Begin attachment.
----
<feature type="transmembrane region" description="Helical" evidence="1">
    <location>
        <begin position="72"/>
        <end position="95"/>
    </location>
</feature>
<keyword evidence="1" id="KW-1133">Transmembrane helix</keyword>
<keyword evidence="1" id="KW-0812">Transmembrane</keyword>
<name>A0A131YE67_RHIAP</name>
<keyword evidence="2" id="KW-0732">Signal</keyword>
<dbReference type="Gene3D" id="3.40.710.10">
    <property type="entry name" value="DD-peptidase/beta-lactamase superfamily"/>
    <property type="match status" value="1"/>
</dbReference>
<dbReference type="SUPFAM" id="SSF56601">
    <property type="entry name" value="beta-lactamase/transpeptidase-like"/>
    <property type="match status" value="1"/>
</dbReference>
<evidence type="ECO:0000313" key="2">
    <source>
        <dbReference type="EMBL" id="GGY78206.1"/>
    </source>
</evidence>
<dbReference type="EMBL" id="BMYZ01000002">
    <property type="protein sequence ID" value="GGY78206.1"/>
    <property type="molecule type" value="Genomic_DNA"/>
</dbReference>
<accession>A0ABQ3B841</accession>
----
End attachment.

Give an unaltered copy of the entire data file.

<feature type="transmembrane region" description="Helical" evidence="1">
    <location>
        <begin position="72"/>
        <end position="95"/>
    </location>
</feature>
<keyword evidence="1" id="KW-1133">Transmembrane helix</keyword>
<keyword evidence="1" id="KW-0812">Transmembrane</keyword>
<name>A0A131YE67_RHIAP</name>
<keyword evidence="2" id="KW-0732">Signal</keyword>
<dbReference type="Gene3D" id="3.40.710.10">
    <property type="entry name" value="DD-peptidase/beta-lactamase superfamily"/>
    <property type="match status" value="1"/>
</dbReference>
<dbReference type="SUPFAM" id="SSF56601">
    <property type="entry name" value="beta-lactamase/transpeptidase-like"/>
    <property type="match status" value="1"/>
</dbReference>
<evidence type="ECO:0000313" key="2">
    <source>
        <dbReference type="EMBL" id="GGY78206.1"/>
    </source>
</evidence>
<dbReference type="EMBL" id="BMYZ01000002">
    <property type="protein sequence ID" value="GGY78206.1"/>
    <property type="molecule type" value="Genomic_DNA"/>
</dbReference>
<accession>A0ABQ3B841</accession>